(Ace, $23.95, 390 pages, hardcover; published in November 2002.)
Allen Steele's Coyote begins in the United Republic of America, a near-future successor to the USA ruled by a totalitarian regimecalling itself the Liberty Party whose disingenuous rhetoric of repression all too chillingly echoes the policies of contemporary real-world politicians.
The pet project of the President of the URA is to build a gigantic starship that will colonize space, starting with Coyote, an Earth-like world discovered by American astronomers. The starship Alabama and its load of approximately 100 crewmembers and passengers are readied for the history-making journey.
President Conroy does not suspect that the crew is largely made up of rebels who oppose his regime. They plan to steal the Alabama and substitute the government's hand-picked loyal colonists with "dissident intellectuals" who have been targeted or arrested by the state. Once the ship arrives on Coyote, however, political tensions among the people aboard the Alabama are far from resolved. Nevertheless, the colonists set out to build their idea of utopia on Coyote -- or at least as close to it as they can manage.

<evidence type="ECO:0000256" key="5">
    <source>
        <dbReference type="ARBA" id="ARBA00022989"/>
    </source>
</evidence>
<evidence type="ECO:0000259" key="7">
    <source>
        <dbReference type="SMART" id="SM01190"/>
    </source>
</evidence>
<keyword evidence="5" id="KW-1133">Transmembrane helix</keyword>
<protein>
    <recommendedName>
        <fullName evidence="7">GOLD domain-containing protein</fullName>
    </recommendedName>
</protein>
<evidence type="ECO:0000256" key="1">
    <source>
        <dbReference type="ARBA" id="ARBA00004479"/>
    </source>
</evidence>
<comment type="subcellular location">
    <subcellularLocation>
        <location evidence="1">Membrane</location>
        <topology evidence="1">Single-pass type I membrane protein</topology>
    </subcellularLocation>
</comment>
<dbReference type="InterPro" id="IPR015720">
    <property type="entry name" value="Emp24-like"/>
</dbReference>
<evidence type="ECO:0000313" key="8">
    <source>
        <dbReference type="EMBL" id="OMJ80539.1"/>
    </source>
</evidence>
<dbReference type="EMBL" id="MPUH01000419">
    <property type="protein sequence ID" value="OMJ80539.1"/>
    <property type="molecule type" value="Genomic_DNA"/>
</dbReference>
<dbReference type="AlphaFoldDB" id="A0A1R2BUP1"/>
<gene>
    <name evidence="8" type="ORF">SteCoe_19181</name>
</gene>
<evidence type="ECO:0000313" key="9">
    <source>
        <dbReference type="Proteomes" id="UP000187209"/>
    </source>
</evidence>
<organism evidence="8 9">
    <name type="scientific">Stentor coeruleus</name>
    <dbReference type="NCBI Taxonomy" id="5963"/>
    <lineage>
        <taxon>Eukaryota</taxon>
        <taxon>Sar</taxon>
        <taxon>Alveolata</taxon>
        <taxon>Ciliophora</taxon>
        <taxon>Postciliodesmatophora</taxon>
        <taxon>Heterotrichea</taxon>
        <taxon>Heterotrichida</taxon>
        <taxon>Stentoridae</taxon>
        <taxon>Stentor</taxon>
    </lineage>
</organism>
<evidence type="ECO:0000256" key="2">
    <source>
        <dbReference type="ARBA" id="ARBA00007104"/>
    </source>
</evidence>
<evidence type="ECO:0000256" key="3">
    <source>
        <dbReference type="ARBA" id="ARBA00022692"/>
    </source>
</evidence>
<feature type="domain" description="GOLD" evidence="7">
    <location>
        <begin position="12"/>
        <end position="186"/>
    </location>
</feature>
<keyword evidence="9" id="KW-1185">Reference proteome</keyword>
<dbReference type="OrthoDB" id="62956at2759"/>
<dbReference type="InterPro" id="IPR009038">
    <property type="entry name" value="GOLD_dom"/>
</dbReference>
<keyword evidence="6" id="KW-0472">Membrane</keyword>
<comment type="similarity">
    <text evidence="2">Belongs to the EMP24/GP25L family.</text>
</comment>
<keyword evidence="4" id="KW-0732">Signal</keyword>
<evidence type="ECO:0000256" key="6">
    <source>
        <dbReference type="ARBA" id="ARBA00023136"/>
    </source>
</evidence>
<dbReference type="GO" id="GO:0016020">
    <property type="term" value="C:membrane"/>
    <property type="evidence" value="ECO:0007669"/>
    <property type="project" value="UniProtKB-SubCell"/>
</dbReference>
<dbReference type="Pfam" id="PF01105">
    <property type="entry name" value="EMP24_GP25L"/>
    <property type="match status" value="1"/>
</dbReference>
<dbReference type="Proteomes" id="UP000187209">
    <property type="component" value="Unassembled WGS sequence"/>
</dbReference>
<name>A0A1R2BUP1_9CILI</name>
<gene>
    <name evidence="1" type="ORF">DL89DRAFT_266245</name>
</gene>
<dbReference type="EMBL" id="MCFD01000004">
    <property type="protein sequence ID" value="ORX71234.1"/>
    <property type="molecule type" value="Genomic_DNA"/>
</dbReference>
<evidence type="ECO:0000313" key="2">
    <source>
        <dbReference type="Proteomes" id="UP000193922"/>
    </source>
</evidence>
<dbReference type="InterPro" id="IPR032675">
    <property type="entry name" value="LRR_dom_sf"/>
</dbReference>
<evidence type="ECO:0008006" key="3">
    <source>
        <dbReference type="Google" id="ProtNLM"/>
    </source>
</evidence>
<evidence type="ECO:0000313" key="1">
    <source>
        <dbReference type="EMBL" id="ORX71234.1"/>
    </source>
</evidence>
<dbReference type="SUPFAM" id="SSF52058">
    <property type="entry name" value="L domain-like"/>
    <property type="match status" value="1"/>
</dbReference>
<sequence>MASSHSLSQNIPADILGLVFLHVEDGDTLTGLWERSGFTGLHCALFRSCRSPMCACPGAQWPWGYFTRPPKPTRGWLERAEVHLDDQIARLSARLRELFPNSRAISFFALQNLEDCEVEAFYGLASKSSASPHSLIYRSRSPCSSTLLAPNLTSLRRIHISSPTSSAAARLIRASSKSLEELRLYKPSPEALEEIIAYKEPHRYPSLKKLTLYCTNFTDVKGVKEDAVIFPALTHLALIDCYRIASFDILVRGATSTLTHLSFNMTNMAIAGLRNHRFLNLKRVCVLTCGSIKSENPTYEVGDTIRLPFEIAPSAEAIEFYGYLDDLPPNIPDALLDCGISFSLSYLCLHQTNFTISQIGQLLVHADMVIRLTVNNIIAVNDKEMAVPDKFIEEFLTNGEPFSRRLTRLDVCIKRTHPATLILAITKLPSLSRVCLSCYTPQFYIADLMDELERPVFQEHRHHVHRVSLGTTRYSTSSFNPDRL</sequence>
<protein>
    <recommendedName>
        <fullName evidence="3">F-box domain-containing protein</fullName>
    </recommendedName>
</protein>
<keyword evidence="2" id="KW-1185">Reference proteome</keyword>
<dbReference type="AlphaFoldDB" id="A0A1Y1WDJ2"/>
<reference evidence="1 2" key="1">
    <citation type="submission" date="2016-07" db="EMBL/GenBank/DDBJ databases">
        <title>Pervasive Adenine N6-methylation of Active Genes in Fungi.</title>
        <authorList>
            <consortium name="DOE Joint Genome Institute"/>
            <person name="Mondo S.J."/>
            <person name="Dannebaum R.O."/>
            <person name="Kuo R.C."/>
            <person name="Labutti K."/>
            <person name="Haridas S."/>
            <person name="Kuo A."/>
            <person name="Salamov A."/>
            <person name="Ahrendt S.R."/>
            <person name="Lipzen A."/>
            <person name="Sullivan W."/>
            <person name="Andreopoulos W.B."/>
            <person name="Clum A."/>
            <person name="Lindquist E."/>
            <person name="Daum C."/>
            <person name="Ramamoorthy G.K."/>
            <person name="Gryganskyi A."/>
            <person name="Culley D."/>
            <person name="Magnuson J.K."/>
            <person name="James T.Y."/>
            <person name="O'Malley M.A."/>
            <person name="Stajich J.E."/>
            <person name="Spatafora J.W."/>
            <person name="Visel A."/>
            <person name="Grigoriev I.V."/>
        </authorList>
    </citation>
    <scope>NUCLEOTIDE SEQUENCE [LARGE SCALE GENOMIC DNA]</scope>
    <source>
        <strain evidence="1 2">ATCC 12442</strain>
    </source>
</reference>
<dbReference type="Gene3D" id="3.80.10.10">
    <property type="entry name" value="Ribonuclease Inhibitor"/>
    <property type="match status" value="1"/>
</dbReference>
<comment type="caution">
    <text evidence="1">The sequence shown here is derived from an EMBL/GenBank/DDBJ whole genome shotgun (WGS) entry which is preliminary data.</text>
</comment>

Steele's book is a mosaic of stories that follows these travails, from the plan to commandeer the starship, to the rigours of colonization, to what happens when the Earth finally catches up with them. It's a subversive grand adventure, both intelligent and emotionally involving.
Steele's descriptions of Coyote and of life there are immediate, gritty, and sensual. He combines to spectacular effect the wonder of exploration with the hardships of survival on an alien world.
The door is left wide open for more Coyote stories. And I hope that Steele will indeed further explore this exciting new world.
Claude Lalumière's Fantastic Fiction
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© Claude Lalumière 15 March 2003, 10 May 2003